Though by serving as a foster home, the Purvis family was never certain about which children they could adopt when they came to stay at their home. This is due to the fact that most of the kids who enter the foster care system only need temporary care while their families get back on their feet. Purvis knows this firsthand, “Research shows that no matter what the homelife is like, kids do better with their bio families then when they are adopted. As a foster parent, you have to support that and let them do what they need to do to get them home.”

Likewise, costs were much lower becoming foster care parents with the intent to adopt. “They (the state) pay you to be a foster parent. Of course, it doesn’t cover all the expenses of caring for the child. You will say goodbye to kids often, so it requires a different type of heart to do foster care,” said Purvis. After that, parents who decide to adopt can bring a child permanently into the home by paying a mere finger printing and filing fee.

Also, because their son Tre was only 4 when they began fostering children, it was a smooth transition to eventually adopt siblings. It was especially promising when Demetrius first showed up at their door. Purvis smiled, “From the moment he arrived, they were best friends. Thankfully, we did end up adopting him- we kind of knew when he came into our home we would because he had already been in the system for 3 years and his parents rights had already been terminated.”

The Purvis Family (left to right): Amanda, David, Charli Kate (3 yr.),  Tre (8 yr.), D (7 yr.), Layla (5 yr.) and Noah (4 yr.)
The Purvis Family (left to right): Amanda, David, Charli Kate (3 yr.), Tre (8 yr.), D (7 yr.), Layla (5 yr.) and Noah (4 yr.)

Over the next three years, the Purvis family would add to their family, making a place for Layla and Noah, only to be be surprised by becoming pregnant again with Charli Kate. But when reminiscing on those crazy, fun-filled years of creating their families, they wouldn’t have imagined things happening any other way.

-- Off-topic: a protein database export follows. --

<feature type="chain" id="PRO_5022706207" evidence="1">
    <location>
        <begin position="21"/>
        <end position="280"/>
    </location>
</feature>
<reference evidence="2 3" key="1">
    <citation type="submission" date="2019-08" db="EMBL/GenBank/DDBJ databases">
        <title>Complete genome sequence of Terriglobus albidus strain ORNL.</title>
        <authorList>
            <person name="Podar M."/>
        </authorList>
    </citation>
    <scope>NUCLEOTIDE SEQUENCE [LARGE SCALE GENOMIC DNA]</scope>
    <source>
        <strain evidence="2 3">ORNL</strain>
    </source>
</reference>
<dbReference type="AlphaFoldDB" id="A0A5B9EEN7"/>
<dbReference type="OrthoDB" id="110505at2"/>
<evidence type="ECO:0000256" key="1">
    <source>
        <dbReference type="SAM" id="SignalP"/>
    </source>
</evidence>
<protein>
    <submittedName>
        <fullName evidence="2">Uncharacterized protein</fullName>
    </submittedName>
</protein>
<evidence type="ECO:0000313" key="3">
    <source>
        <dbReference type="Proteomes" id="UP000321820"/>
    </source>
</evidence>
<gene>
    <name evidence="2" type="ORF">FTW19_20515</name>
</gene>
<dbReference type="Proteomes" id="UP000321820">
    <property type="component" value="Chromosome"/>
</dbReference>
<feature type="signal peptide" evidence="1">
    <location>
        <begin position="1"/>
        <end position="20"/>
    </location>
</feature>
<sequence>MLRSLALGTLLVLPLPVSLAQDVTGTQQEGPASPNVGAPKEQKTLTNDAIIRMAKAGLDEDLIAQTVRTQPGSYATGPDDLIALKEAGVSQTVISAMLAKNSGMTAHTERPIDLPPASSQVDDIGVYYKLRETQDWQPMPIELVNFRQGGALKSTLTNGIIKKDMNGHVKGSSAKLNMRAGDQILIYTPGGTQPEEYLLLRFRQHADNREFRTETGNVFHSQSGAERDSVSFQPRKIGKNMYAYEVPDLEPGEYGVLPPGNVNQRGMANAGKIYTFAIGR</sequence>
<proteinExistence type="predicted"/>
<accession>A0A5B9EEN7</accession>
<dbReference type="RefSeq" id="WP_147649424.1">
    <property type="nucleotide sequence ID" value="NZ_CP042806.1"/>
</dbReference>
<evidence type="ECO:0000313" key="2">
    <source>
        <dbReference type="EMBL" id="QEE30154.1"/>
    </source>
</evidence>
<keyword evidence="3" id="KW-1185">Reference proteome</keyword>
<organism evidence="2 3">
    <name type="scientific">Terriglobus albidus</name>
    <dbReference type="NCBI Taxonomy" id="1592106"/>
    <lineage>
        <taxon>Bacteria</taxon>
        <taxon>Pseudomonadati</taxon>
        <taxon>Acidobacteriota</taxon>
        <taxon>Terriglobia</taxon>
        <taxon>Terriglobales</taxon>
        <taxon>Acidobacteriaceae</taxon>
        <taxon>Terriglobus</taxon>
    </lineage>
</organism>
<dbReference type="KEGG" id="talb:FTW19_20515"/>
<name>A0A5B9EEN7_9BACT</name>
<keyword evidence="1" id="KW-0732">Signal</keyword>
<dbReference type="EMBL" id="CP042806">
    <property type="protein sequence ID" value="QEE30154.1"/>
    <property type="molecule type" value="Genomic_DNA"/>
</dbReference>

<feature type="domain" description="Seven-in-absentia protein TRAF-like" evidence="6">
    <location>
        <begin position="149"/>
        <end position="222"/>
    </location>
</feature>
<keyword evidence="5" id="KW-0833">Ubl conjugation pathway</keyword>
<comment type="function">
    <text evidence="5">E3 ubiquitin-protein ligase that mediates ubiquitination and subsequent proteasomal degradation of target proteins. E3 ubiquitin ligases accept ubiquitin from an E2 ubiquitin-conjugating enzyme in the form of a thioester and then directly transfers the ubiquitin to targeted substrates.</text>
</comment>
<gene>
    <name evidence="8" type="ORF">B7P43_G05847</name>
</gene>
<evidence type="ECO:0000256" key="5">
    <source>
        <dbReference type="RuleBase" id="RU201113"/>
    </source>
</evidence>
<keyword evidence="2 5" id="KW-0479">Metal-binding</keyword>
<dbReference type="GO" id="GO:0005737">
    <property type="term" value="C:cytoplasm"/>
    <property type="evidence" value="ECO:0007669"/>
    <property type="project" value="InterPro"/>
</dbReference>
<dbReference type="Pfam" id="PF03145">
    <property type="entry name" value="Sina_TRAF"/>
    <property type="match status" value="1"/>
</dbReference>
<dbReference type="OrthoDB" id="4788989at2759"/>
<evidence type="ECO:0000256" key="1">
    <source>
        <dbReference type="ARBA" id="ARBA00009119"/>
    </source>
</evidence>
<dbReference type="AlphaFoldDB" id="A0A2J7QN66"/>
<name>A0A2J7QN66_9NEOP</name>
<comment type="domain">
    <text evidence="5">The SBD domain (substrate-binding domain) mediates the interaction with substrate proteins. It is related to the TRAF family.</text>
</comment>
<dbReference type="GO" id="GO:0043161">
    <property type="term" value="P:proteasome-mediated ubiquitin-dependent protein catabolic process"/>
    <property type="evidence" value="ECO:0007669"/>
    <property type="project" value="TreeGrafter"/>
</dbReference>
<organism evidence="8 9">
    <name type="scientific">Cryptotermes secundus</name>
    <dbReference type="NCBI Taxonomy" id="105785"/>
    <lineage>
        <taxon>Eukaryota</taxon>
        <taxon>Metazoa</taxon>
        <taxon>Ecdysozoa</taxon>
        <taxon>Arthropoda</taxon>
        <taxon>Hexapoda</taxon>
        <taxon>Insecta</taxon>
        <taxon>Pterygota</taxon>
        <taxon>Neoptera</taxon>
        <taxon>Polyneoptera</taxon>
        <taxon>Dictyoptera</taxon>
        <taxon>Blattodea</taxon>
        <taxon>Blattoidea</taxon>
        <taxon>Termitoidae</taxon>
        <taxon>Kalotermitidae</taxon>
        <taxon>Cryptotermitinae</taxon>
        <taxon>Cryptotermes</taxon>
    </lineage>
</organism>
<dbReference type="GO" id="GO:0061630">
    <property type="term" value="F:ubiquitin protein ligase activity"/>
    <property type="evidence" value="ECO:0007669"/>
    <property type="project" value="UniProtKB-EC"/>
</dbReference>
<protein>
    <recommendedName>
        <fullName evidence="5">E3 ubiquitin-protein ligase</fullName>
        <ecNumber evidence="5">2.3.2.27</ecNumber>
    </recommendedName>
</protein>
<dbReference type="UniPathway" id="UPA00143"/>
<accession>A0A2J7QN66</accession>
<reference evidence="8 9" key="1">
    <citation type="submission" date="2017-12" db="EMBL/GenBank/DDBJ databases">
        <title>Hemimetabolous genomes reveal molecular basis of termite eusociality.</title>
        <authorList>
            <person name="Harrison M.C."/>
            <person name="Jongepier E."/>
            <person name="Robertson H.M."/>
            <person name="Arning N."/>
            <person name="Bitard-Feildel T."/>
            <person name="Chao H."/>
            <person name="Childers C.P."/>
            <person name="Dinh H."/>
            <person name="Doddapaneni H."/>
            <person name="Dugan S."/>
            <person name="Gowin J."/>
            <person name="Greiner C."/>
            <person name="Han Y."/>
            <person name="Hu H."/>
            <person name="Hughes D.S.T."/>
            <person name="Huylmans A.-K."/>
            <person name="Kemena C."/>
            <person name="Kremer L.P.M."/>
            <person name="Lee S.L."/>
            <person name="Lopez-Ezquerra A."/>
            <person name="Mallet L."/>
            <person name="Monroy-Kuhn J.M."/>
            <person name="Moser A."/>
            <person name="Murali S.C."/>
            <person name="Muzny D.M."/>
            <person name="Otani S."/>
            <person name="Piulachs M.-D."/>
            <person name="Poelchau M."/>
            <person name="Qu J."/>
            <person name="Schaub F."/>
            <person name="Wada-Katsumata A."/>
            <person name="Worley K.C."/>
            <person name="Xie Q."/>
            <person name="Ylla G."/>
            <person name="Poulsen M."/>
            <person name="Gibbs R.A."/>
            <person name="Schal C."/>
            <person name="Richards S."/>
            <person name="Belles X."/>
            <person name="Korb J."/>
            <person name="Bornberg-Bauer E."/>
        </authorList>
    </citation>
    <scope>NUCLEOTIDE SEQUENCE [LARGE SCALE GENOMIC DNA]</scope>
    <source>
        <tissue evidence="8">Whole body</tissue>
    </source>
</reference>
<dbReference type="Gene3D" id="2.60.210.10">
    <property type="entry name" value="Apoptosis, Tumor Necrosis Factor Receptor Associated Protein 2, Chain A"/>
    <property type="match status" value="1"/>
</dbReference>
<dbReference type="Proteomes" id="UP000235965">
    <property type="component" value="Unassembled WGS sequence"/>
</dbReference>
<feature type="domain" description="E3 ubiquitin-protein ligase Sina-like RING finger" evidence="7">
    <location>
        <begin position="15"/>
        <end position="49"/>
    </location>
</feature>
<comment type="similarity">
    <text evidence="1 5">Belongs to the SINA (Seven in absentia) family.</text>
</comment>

When they are not busy with their full-time jobs being mothers, Baldwin co-owns a business with her mom, Chris, called The Shabby Alpaca and Purvis is the co-founder of an organization that provides resources for parents of children from hard places. Emerge Family Connections addresses the unique needs of biological, adopted and foster children who have endured difficult and sometimes traumatic experiences which have impacted their development. Numerous families have gained successful, positive results using their methodology of Trust Based Relational Intervention®.

And by having blended, multiracial families, they are a testament to the successes of adoption. When a conversation begins, they use it as a way educate neighbors about growing your family. “They might not mean to, but sometimes people will ask things that can come off as offensive. Which ones are siblings? And the kids reply back: What do you mean? We are all siblings.” But they both realize it’s just a matter of changing the language that is used. Baldwin added, “I’m happy to use that moment as an opportunity to talk about adoption; I love to tell our story.”

If you are interested in talking with the families about foster care/adoption or want more information about The Shabby Alpaca or Emerge Family Connections, please contact:

Celina Baldwin:
Amanda Purvis: